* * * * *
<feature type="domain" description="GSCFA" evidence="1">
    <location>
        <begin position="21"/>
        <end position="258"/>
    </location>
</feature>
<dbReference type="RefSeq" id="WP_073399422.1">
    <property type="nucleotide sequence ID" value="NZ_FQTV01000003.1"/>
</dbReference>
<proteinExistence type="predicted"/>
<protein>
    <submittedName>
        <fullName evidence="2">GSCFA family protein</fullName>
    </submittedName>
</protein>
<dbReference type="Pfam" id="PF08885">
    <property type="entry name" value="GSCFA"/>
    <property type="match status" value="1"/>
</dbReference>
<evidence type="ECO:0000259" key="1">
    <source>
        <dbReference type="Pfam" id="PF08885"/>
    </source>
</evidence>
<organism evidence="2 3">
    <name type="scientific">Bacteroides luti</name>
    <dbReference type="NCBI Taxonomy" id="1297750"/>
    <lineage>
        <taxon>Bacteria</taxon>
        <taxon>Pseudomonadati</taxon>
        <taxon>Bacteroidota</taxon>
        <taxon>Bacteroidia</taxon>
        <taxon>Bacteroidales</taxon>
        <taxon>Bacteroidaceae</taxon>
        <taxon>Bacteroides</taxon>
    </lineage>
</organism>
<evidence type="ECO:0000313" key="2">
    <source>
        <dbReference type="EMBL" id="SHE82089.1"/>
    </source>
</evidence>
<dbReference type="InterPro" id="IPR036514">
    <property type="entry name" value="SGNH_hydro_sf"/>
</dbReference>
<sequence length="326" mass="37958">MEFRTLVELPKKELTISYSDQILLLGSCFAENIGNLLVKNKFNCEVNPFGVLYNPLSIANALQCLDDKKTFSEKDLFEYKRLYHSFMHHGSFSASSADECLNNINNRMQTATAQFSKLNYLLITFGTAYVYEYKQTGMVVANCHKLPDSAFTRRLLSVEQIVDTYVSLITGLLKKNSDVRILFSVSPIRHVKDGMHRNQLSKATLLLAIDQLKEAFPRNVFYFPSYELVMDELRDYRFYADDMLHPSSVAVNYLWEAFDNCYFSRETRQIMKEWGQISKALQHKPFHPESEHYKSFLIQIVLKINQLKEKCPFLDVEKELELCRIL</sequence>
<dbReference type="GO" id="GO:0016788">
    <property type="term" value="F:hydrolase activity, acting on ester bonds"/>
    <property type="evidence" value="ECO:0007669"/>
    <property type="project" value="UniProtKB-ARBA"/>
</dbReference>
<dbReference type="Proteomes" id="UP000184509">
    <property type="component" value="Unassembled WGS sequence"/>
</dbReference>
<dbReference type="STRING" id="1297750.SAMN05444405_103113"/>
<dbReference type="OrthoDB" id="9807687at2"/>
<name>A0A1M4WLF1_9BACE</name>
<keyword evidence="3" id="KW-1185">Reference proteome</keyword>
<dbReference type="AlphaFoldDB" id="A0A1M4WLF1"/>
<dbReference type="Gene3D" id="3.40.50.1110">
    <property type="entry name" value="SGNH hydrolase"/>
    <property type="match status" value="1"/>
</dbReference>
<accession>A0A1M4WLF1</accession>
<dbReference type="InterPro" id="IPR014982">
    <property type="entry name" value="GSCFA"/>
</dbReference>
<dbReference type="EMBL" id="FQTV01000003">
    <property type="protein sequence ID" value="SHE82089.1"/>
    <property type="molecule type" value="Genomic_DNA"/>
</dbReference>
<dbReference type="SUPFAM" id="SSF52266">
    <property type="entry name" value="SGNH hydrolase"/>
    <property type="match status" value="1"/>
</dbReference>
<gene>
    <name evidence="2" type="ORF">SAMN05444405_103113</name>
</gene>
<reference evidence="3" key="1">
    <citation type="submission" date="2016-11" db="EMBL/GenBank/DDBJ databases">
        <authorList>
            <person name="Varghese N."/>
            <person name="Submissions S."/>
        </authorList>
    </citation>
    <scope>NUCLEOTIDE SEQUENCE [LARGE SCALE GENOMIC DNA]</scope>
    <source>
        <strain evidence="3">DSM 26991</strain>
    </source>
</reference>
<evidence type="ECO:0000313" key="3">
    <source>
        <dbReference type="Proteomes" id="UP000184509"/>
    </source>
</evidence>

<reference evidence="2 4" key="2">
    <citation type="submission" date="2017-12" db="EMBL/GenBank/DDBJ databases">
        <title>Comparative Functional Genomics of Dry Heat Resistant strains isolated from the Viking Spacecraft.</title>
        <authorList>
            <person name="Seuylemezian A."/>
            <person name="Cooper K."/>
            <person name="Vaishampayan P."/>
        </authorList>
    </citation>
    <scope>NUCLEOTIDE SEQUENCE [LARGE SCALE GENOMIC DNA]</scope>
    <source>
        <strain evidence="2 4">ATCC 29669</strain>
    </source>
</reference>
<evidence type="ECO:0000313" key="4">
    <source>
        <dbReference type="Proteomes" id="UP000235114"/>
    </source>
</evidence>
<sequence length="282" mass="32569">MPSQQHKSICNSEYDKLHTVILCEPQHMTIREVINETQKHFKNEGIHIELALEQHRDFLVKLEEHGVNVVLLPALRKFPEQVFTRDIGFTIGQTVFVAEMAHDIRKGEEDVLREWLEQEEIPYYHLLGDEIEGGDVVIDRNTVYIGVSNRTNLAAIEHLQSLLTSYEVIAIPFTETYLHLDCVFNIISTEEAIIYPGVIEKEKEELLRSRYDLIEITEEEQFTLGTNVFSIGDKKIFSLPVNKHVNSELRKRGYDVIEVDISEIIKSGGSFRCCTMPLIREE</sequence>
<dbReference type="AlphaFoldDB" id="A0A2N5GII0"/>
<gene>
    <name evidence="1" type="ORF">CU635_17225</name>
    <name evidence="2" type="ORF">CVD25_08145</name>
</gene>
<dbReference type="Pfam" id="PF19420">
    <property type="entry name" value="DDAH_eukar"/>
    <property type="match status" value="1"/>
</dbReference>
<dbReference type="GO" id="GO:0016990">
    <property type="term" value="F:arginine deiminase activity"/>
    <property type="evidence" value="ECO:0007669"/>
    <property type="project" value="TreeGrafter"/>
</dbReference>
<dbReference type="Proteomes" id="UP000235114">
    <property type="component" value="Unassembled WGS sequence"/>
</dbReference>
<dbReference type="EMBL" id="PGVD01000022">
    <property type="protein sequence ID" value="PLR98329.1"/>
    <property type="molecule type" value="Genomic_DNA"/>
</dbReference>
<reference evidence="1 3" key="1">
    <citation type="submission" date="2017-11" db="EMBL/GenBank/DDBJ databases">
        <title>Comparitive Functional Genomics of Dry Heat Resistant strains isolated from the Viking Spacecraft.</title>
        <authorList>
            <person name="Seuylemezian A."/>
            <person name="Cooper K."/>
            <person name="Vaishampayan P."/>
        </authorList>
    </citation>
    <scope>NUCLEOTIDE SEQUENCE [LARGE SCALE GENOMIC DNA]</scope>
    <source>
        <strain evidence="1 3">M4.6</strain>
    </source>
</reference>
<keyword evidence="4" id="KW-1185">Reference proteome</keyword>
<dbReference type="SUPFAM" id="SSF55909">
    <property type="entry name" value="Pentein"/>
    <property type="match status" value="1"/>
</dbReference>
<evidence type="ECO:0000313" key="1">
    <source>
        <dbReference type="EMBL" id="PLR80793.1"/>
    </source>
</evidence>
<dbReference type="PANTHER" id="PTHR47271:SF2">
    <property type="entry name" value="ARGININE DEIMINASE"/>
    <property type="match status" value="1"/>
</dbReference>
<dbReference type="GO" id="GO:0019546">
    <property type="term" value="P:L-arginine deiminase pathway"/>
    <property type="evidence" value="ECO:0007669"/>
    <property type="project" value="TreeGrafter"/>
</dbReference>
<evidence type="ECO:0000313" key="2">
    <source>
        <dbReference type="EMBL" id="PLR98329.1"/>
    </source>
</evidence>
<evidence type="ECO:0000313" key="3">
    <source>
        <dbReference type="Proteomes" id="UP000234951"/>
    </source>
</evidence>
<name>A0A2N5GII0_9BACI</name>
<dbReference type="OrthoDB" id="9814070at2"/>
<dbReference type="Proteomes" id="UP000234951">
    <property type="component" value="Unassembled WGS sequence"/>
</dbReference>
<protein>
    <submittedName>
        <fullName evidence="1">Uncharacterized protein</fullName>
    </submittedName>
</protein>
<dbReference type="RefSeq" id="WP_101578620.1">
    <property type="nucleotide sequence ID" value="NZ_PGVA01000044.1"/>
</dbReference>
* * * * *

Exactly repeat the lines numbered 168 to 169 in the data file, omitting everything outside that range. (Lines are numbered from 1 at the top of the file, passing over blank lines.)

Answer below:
    <property type="project" value="TreeGrafter"/>
</dbReference>